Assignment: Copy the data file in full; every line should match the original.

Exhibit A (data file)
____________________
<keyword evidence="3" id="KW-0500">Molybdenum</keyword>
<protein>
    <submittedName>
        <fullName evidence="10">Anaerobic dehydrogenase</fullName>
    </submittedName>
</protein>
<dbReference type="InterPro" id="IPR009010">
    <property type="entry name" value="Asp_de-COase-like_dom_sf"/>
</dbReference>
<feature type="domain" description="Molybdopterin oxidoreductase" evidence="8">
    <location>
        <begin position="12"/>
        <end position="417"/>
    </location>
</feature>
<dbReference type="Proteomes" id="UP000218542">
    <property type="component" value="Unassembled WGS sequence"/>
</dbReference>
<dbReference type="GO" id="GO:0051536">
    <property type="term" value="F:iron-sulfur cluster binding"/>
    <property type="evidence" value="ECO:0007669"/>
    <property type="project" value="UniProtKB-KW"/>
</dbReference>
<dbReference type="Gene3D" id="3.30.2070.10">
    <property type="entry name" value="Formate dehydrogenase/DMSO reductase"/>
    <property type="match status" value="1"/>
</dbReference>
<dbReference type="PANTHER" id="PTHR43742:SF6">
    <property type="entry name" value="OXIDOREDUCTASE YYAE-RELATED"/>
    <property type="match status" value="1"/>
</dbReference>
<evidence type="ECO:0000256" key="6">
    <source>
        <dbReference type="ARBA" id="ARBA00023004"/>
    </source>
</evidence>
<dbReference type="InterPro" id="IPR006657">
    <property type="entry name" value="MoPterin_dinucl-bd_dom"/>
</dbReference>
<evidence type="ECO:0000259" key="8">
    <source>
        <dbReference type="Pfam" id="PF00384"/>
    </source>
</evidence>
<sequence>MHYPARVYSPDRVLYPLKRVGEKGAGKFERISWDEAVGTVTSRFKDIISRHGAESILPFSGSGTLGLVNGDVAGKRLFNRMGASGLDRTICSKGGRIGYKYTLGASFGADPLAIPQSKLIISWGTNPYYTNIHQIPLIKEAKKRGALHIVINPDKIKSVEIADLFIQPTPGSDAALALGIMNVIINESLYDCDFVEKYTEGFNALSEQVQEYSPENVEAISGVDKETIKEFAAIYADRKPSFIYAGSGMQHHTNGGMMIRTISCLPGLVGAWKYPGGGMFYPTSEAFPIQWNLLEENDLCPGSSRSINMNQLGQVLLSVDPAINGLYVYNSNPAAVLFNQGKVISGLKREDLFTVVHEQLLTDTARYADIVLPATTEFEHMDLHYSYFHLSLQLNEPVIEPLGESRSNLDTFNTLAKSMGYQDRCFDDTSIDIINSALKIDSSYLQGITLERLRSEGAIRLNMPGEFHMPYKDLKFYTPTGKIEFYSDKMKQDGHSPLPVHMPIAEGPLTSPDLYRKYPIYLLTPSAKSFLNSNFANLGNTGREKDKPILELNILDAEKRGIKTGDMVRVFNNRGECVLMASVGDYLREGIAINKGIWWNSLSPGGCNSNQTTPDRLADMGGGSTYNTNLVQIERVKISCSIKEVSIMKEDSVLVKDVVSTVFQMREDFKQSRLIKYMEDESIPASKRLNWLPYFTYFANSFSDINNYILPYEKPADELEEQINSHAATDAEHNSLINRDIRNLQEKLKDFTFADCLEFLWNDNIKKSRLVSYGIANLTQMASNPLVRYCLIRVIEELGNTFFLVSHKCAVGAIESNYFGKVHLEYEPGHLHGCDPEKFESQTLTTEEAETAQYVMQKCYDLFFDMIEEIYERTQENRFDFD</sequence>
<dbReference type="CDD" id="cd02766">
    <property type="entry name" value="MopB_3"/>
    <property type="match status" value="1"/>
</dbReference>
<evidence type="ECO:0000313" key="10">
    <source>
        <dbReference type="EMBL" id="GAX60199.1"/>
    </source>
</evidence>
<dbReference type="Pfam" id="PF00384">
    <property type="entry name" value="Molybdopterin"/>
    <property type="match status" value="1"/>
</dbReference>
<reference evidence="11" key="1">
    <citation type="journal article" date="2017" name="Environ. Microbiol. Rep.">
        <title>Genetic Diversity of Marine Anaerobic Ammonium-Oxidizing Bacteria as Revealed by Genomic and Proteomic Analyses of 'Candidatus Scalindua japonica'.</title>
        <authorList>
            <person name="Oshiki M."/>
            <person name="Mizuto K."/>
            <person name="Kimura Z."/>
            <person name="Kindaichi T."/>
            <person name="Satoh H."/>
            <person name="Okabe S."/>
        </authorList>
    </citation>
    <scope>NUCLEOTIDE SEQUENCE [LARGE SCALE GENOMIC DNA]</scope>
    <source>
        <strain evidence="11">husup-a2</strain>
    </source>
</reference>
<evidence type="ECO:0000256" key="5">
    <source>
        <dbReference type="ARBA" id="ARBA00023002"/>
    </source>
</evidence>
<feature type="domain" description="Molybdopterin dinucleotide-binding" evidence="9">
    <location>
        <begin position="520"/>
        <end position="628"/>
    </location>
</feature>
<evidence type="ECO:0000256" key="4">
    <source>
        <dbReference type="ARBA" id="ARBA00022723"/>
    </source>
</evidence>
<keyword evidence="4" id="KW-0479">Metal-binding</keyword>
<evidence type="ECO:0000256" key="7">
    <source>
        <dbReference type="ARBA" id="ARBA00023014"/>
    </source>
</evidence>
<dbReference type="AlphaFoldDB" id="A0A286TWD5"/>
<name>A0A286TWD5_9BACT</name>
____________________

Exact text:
<keyword evidence="3" id="KW-0500">Molybdenum</keyword>
<protein>
    <submittedName>
        <fullName evidence="10">Anaerobic dehydrogenase</fullName>
    </submittedName>
</protein>
<dbReference type="InterPro" id="IPR009010">
    <property type="entry name" value="Asp_de-COase-like_dom_sf"/>
</dbReference>
<feature type="domain" description="Molybdopterin oxidoreductase" evidence="8">
    <location>
        <begin position="12"/>
        <end position="417"/>
    </location>
</feature>
<dbReference type="Proteomes" id="UP000218542">
    <property type="component" value="Unassembled WGS sequence"/>
</dbReference>
<dbReference type="GO" id="GO:0051536">
    <property type="term" value="F:iron-sulfur cluster binding"/>
    <property type="evidence" value="ECO:0007669"/>
    <property type="project" value="UniProtKB-KW"/>
</dbReference>
<dbReference type="Gene3D" id="3.30.2070.10">
    <property type="entry name" value="Formate dehydrogenase/DMSO reductase"/>
    <property type="match status" value="1"/>
</dbReference>
<dbReference type="PANTHER" id="PTHR43742:SF6">
    <property type="entry name" value="OXIDOREDUCTASE YYAE-RELATED"/>
    <property type="match status" value="1"/>
</dbReference>
<evidence type="ECO:0000256" key="6">
    <source>
        <dbReference type="ARBA" id="ARBA00023004"/>
    </source>
</evidence>
<dbReference type="InterPro" id="IPR006657">
    <property type="entry name" value="MoPterin_dinucl-bd_dom"/>
</dbReference>
<evidence type="ECO:0000259" key="8">
    <source>
        <dbReference type="Pfam" id="PF00384"/>
    </source>
</evidence>
<sequence>MHYPARVYSPDRVLYPLKRVGEKGAGKFERISWDEAVGTVTSRFKDIISRHGAESILPFSGSGTLGLVNGDVAGKRLFNRMGASGLDRTICSKGGRIGYKYTLGASFGADPLAIPQSKLIISWGTNPYYTNIHQIPLIKEAKKRGALHIVINPDKIKSVEIADLFIQPTPGSDAALALGIMNVIINESLYDCDFVEKYTEGFNALSEQVQEYSPENVEAISGVDKETIKEFAAIYADRKPSFIYAGSGMQHHTNGGMMIRTISCLPGLVGAWKYPGGGMFYPTSEAFPIQWNLLEENDLCPGSSRSINMNQLGQVLLSVDPAINGLYVYNSNPAAVLFNQGKVISGLKREDLFTVVHEQLLTDTARYADIVLPATTEFEHMDLHYSYFHLSLQLNEPVIEPLGESRSNLDTFNTLAKSMGYQDRCFDDTSIDIINSALKIDSSYLQGITLERLRSEGAIRLNMPGEFHMPYKDLKFYTPTGKIEFYSDKMKQDGHSPLPVHMPIAEGPLTSPDLYRKYPIYLLTPSAKSFLNSNFANLGNTGREKDKPILELNILDAEKRGIKTGDMVRVFNNRGECVLMASVGDYLREGIAINKGIWWNSLSPGGCNSNQTTPDRLADMGGGSTYNTNLVQIERVKISCSIKEVSIMKEDSVLVKDVVSTVFQMREDFKQSRLIKYMEDESIPASKRLNWLPYFTYFANSFSDINNYILPYEKPADELEEQINSHAATDAEHNSLINRDIRNLQEKLKDFTFADCLEFLWNDNIKKSRLVSYGIANLTQMASNPLVRYCLIRVIEELGNTFFLVSHKCAVGAIESNYFGKVHLEYEPGHLHGCDPEKFESQTLTTEEAETAQYVMQKCYDLFFDMIEEIYERTQENRFDFD</sequence>
<dbReference type="CDD" id="cd02766">
    <property type="entry name" value="MopB_3"/>
    <property type="match status" value="1"/>
</dbReference>
<evidence type="ECO:0000313" key="10">
    <source>
        <dbReference type="EMBL" id="GAX60199.1"/>
    </source>
</evidence>
<dbReference type="Pfam" id="PF00384">
    <property type="entry name" value="Molybdopterin"/>
    <property type="match status" value="1"/>
</dbReference>
<reference evidence="11" key="1">
    <citation type="journal article" date="2017" name="Environ. Microbiol. Rep.">
        <title>Genetic Diversity of Marine Anaerobic Ammonium-Oxidizing Bacteria as Revealed by Genomic and Proteomic Analyses of 'Candidatus Scalindua japonica'.</title>
        <authorList>
            <person name="Oshiki M."/>
            <person name="Mizuto K."/>
            <person name="Kimura Z."/>
            <person name="Kindaichi T."/>
            <person name="Satoh H."/>
            <person name="Okabe S."/>
        </authorList>
    </citation>
    <scope>NUCLEOTIDE SEQUENCE [LARGE SCALE GENOMIC DNA]</scope>
    <source>
        <strain evidence="11">husup-a2</strain>
    </source>
</reference>
<evidence type="ECO:0000256" key="5">
    <source>
        <dbReference type="ARBA" id="ARBA00023002"/>
    </source>
</evidence>
<feature type="domain" description="Molybdopterin dinucleotide-binding" evidence="9">
    <location>
        <begin position="520"/>
        <end position="628"/>
    </location>
</feature>
<evidence type="ECO:0000256" key="4">
    <source>
        <dbReference type="ARBA" id="ARBA00022723"/>
    </source>
</evidence>
<keyword evidence="4" id="KW-0479">Metal-binding</keyword>
<evidence type="ECO:0000256" key="7">
    <source>
        <dbReference type="ARBA" id="ARBA00023014"/>
    </source>
</evidence>
<dbReference type="AlphaFoldDB" id="A0A286TWD5"/>
<name>A0A286TWD5_9BACT</name>